Scott Brown & Over 65; The Phantom 1980 & 2023; Asterix & Obelix and Goscinny & Uderzo and Fabcaro & Conrad; G. B. Trudeau and Maggie & Jiggs & Blondie & Dagwood & Lucy & Charlie
Scott Brown was a cartoon artist and snowfall forecaster from Mansfield, Ohio. He was born in 1909 and graduated from Mansfield Senior High in 1927. After, he attended the Art Institute of Chicago and subsequently lived in New York City before returning to Mansfield in the 1930s. He married his wife Ann in 1934 and they had two daughters together, Barbara and Linda, and five grandchildren among them. He owned and operated his father’s, Harold M. Brown’s, pharmacy and soda shop until he sold it in 1970.
Scott Brown’s art work has been featured in The News Journal, which published his cartoon series “Over 65” for several years, The Saturday Evening Post, Colliers, and Cosmopolitan, often in annual collections of the best cartoons of the year. In addition to cartoon art, he also painted in watercolor and acrylic and had interests in woodworking and reading.
© the Estate of Scott Brown
Much more about the Mansfield, Ohio cartoonist is revealed in a recent Richland Source article by Hayden Gray.
It was recently brought to our attention by a Phan via email that our most recently published Dailies reprint, Volume 29, has a significant error. Due to our error, the Phantom story “The Poachers” (July 21, 1980 – November 1, 1980) was omitted from the book. It should have been either the last story of Volume 28 or the very first story of Volume 29.
But the publisher is going to make it right and all will be able to enjoy it:
Because Volume 30 is already at the printer, we are going to run “The Poachers” as the first story (with notation) for Volume 31. We will also be providing a link on our website and social media accounts for a free download of the missing story so that everyone can read it as soon as possible. That should be going live early next week.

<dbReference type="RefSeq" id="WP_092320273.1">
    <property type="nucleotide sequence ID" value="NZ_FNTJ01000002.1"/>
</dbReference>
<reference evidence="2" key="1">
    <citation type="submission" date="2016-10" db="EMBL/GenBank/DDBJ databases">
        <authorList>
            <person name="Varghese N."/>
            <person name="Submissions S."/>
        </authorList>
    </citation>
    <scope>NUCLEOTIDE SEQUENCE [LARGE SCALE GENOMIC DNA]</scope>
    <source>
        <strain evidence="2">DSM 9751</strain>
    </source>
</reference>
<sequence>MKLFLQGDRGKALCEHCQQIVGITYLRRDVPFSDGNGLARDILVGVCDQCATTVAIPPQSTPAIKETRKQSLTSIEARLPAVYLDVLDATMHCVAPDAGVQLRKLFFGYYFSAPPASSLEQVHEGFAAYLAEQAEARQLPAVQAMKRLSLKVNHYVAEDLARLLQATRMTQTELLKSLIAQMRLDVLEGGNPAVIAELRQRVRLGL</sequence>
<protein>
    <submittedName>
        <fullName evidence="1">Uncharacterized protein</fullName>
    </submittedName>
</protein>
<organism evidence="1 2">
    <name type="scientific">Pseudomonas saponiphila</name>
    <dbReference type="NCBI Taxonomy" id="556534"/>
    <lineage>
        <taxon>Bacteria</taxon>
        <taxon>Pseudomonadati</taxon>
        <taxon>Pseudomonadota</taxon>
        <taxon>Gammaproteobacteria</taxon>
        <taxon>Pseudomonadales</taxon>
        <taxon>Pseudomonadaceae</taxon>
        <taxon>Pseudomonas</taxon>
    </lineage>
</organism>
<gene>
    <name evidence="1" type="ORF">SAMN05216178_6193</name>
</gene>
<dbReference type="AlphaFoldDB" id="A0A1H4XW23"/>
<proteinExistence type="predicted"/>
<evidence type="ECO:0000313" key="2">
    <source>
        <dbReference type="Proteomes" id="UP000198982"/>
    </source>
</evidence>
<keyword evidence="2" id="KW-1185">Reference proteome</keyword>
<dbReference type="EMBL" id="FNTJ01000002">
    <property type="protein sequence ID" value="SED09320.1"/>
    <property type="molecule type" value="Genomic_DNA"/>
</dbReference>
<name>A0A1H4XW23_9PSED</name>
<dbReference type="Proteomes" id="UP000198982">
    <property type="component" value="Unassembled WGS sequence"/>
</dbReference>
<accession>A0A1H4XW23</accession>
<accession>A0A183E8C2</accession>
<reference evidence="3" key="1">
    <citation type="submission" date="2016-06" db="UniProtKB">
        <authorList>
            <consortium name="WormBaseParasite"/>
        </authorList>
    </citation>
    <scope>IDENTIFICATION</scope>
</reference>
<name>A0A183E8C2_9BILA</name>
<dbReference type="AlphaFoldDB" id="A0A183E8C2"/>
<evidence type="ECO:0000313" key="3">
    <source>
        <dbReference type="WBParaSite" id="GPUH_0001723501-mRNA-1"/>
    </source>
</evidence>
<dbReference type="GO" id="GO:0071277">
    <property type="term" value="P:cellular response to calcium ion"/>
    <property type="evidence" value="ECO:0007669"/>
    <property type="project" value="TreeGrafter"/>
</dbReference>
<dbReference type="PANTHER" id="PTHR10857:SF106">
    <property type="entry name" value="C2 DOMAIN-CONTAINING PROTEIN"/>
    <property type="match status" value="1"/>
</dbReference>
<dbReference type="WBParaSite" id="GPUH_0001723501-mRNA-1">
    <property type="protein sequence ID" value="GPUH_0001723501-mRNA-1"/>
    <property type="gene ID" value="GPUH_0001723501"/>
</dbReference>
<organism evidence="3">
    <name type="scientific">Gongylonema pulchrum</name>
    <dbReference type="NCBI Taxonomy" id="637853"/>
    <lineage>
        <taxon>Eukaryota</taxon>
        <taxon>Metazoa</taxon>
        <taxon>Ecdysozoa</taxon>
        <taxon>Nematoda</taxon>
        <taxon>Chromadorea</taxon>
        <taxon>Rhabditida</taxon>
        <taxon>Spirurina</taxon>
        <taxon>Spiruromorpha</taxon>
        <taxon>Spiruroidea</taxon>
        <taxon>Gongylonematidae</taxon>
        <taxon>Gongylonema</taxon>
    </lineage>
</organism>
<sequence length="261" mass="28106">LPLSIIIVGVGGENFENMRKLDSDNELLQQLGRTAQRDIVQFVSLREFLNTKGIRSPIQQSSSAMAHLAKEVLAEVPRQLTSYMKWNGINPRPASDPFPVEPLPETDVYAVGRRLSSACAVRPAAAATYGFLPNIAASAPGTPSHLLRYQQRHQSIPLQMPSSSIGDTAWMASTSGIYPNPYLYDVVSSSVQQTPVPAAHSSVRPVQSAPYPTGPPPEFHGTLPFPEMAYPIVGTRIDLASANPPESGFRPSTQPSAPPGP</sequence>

Forty-three years later has Tony DePaul giving an update on the current Sunday Phantom and John X:
… That’s where we left it in 2015. And now, as of two Sundays ago, John X is back. Clearly the Phantom’s up to something; something to do with the Unknown Commander, I gather, given the title of the yarn: The Commander Will See You Now
The Commander will see you now? He’s never been known to see anybody. All he’s ever been is a note in the safe, a voice from the shadows.
In 1977 very popular European Asterix the Gaul comic was adapted to American comic strip format.
In 1977, Field Enterprises chose to take on the daunting, and ultimately thankless, task of adapting Asterix albums to American newspaper comic form. Adapting the albums to daily and Sunday strip form required a great deal of editing and reworking…
Not only does the art suffer terribly from the postage-stamp size reproduction of daily comic strips, but the storyline gets chopped up so much that the comedic pacing is completed defeated…
One has to wonder what if Goscinny (who died days before the comic strip’s debut) and Uderzo had tried to create new material specifically intended for the daily comic strip format.
The current creators of Asterix have done just that as a sort of preface to the newest Asterix album due October 2023 and Bleeding Cool has an exclusive look:
But first, we are getting some Special Summer Strips, original Asterix stories by Fabcaro and Conrad, translated by Johnson, to lead into the new graphic novel. These are not extracts from Asterix and The White Iris but part of a standalone story, beginning with The Chief’s Fight, and running for the first time here on Bleeding Cool. Where the rest will run, I have no idea… but when I do, I will let you know!
Paul Hébert directs us to a 1973 Garry B. Trudeau article for New York magazine about marriage and comic strips:
The title of Garry Trudeau’s contribution to NY’s look at 1970s coupledom was “Maggie & Jiggs & Blondie & Dagwood & Lucy & Charlie,” a nod to Bob & Carol & Ted & Alice, a 1969 comedy by Paul Mazursky about two couples navigating the sexual revolution.
Trudeau’s essay traces how … comic strips were “a pop mirror for our changing ideas about relationships.” “The sticky problems of our comic couples” had, over the course of the 20th century, reflected shifts in how Americans thought about, and built, their intimate relationships, and the larger social and cultural contexts within which they did so.
That early in the strip’s development Garry was uncertain about Mike and any relationship with the opposite sex.
feature image by Scott Brown